The husband, niece and I were particularly excited about our next stop which was Rockford. Their basket press Shiraz is a wine that most connoisseurs will be familiar with, so much so that there is a three bottle per person limit at the cellar door; it is not unusual for staff to witness groups of friends dividing up money in the car park then taking turns to buy three bottles at a time. It was January and their latest release had already sold out. Fortunately the 2016 Cabernet Sauvignon was just as delicious so we were able to take a few bottles of that instead. Having a private tasting room within the heritage building accompanied by an intriguing and knowledgable presentation from a highly passionate cellar door employee made the experience at Rockford live up to the anticipation. The amusement factor was further added to when the two British members of our tour discovered both the unique taste of a sparkling Shiraz and the fact that it is affectionately known to locals as the ‘Barossa Berocca’.
The greeting that we received at out third and final cellar door was beyond the normal warm welcome as Tina (Kies Family Wines’ founder’s granddaughter) and the German husband instantly recognised each other (the restaurant that we know well stocks Kies wines, due to the German husband and Tina and her husband Michael are regular guests when they are in Melbourne). In stark contrast to Shaw + Smith’s modern and pristine look or Rockfords 19th century heritage buildings Kies wines Is like stepping into your grandmother’s house; purchasable knick knacks and country kitsch fill every possible space and fortified wine is available in 2 and 5 litre bottles. The familiar feeling didn’t end there though as Tina eagerly recounted some of the fabulous stories associated with her family business. First there was the tale of her late grandfather who, fearful of being caught drink driving, instead flew a small plane everywhere followed by the story behind the name of the 2015 ‘The Dedication’ Shiraz (the same vintage as the 3 year old so we had to buy some) that after the death of said grandfather the family discovered that he had been stashing barrels of wine for himself for years (which is now used as the base for the ‘The Dedication’ wines). The label and background image on the ‘The Suit’ are in honour of Tina’s real estate husband Michael who is regularly witnessed personally tending to the vines in his suit, sleeves rolled up. Being ‘in the know’ again proved prosperous for us as our prearranged lunch at the adjoining Monkey Nut Café (fabulously ‘home made’ and value-for-money steak sandwiches and a ploughman’s ) was complimented by a bottle of Cabernet generously provided by Tina.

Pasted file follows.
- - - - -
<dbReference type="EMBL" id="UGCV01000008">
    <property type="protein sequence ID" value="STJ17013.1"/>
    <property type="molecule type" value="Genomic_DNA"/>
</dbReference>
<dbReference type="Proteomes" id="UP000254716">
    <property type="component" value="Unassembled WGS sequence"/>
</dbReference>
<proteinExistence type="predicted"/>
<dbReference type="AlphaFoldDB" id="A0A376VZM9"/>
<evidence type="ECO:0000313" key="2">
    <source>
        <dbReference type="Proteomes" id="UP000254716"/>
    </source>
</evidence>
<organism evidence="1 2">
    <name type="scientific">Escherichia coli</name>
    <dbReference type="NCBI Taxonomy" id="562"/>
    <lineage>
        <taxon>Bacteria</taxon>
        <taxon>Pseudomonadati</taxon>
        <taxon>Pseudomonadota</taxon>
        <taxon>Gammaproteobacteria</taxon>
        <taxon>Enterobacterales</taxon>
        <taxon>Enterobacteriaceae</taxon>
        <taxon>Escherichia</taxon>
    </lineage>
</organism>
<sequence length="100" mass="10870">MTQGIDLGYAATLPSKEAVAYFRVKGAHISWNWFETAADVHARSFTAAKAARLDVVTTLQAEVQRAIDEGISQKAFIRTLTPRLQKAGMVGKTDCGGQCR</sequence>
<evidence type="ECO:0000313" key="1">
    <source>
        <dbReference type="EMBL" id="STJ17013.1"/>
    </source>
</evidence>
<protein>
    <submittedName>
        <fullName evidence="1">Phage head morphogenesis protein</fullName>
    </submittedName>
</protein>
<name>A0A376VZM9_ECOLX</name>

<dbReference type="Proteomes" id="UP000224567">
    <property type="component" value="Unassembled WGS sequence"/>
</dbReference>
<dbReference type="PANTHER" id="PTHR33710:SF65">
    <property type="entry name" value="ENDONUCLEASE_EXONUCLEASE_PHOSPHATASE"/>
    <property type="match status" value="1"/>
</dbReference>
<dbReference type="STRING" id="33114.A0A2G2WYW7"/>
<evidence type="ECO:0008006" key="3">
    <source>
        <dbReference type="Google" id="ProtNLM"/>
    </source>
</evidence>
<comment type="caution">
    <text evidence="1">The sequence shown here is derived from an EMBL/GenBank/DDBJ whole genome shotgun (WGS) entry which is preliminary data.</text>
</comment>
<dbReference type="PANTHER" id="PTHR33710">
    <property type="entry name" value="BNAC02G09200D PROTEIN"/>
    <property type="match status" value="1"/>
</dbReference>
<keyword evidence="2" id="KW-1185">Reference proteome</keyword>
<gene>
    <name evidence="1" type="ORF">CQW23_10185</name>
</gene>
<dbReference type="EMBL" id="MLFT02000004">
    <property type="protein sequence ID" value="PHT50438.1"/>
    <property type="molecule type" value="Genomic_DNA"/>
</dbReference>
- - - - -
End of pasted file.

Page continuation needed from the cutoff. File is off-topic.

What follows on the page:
While the rest of the tour group visited the date tree lined Seppeltsfeld the children had a run around and an ice cream, supervised by the niece and ‘friend’ the husband and I had a Coopers Ale at the Tanunda Hotel (after a LOT of wine we needed a beer). Speaking of beers, we then regrouped and visited Maggie Beers’ Farm Shop next door to her home and where ‘The Cook and The Chef’ TV series was filmed. Not usually a fan of ‘celebrity chefs’ I couldn’t resist Maggie’s home made horseradish or her quince paste (perfect with cheese and of course more wine). Our tour ended on the driveway of the Jacob’s Creek Visitor Centre, home to their premium wine brand St Hugo Wines (named in honour of Hugo Gramp, the grandson of Orlando/Jacob’s Creek Johann Gramp) which is lined with an avenue of 40 cork trees, planted by Hugo’s son in the 1970s.
The late afternoon drive back to Adelaide was a mostly quiet one; even us seasoned professionals get tired after a whole day of ‘wine tasting’ and the evening spent at the Air BnB was a relaxing one of mostly nibbly things and of course some newly acquired wines….
To be further continued …..
If you liked Part 2, perhaps have a read of Part 1 here…